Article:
The cause of off premises loss may be due to a power surge that results from the storming. If the EB policy has off premises coverage and Business Income coverage then recovery can be sought under that policy.

Some Off Premises Policies Have Distance Limitations:

It must be ascertained if there is any distance indication on the policy to which the off premises is being attached. For example some policies have a 500-foot distance radius which means the source of the off premises loss must be within 500 feet of the insured’s premise.


It may be that the loss the insured sustained while the power was out was spoilage, such as loss to refrigerated items AND the business income that stems from that loss. This could be covered on either an Equipment Breakdown Form depending on whether there was a “breakdown” or on a Commercial Property Spoilage Form. Some Homeowners have limited coverage built in for refrigeration loss but not for the peril of flood.

Business Income:

Now we are talking about one of the bigger claims that will result from Hurricane Sandy and much of it will NOT be covered. Here are some of the pressure points of this coverage.

    • Cause of Loss—back to that one. Flood is excluded on the commercial property form so there will be no response for Business Income.
    • The flood insurance policy does not cover business income.
    • If the cause of loss is determined to be “windstorm” and the insured has Business Income insurance then the policy should respond from the causation point of view assuming they had direct damage.
    • The insured will have to prove that their income loss is directly attributable to Hurricane Sandy.
    • The policy has a waiting period for coverage typically 72 hours unless endorsed.
    • The policy would have to be endorsed with Off Premise coverage for the Business Income stemming from loss of power to apply.
    • There is NO building ordinance for the business income—it would have to be endorsed.
    • Civil Authority: Many of the businesses did not sustain direct damage but where closed by civil authority. 1) There is limited coverage on the BI form 2) There may be distance limitations.
    • Ingress/Egress: A bigger problem is the ingress/egress issue which basically means “because of the condition, itself, access to an area is affected or unavailable.” For example, if a road is flooded out so that there is no access to a grocery store, the grocery store will be able to demonstrate they are losing customers. However, if the store was not directly affected by the physical loss, there will be no trigger on their business income form. Civil Authority did not close down the area—it was closed to natural events in this case.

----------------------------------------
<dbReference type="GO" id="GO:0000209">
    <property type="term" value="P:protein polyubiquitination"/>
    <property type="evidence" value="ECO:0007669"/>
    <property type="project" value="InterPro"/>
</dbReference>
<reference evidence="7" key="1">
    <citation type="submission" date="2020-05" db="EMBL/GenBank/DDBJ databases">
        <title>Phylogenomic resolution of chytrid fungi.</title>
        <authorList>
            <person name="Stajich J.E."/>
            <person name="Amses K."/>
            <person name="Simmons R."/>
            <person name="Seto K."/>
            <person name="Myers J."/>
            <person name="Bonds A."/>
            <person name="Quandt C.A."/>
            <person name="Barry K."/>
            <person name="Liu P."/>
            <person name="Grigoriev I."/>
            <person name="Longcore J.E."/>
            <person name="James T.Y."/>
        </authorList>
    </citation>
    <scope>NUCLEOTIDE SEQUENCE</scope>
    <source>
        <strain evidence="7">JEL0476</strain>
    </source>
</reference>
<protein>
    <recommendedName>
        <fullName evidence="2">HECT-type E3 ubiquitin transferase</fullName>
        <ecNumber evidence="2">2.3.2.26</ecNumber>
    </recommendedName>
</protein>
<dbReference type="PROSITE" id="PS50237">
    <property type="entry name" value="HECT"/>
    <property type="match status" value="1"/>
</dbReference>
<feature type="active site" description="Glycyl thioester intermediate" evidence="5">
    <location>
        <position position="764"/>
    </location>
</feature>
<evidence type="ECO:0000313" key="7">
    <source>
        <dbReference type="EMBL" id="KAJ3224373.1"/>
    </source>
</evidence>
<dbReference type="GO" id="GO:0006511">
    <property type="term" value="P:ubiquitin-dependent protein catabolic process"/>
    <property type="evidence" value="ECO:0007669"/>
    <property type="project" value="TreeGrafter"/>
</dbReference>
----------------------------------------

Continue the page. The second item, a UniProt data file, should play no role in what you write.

Traditional Business Income Policies require that there be direct damage to the premises by a peril insured against for there to be any business income insurance response. However, there is talk, in the aftermath of Hurricane Sandy of what is referred to as Non-Damage Business Interruption or Non Physical Business Interruption Insurance. It is referred to as NDBI.

While articles are referring to these coverages, as if they are readily available, I believe they are truly exceptional in availability and accessibility. Sometimes these forms are part of a “supply line coverage” for very large businesses that often have an international component.

There is also the TDI or CDI coverage—Trade Disruption which could come into play; however, that coverage has a very limited market. Bottom line, the average business that sustained damage as a result of Hurricane Sandy had neither one of these types of coverage.

Automobile Losses from Hurricane Sandy

Autos are the easiest part of this equation: whether wind, flood or a combination, all are covered under the “Other Than Collision” coverage. The salvaging of these autos is where it gets interesting. Canadian officials are now bewailing the fact that thousands of autos, some estimates are as high as 250,000, are likely making their way to Canada. Those storm damaged vehicle are classified in Canada as “non-repairable” and are illegal to sell. But, in the aftermath of Katrina, Canadian citizens were buying these vehicles in the thousands and they expect the same thing to happen again.

The storm was one of the biggest ever and the insurance story will not end soon. There is so much more we could say but best end this with a heads up to watch and see how these claims unravel.

Laurie Infantino AFIS, CISC, CIC, CRIS, ACSR, CISR is the president of Insurance Community Center, Insight Insurance Consulting

Marjorie L. Segale AFIS, CISC, RPLU, CIC, CRIS, ACSR, CISR is the director of Education, Insurance Community Center & President, Segale Consulting Services, LLC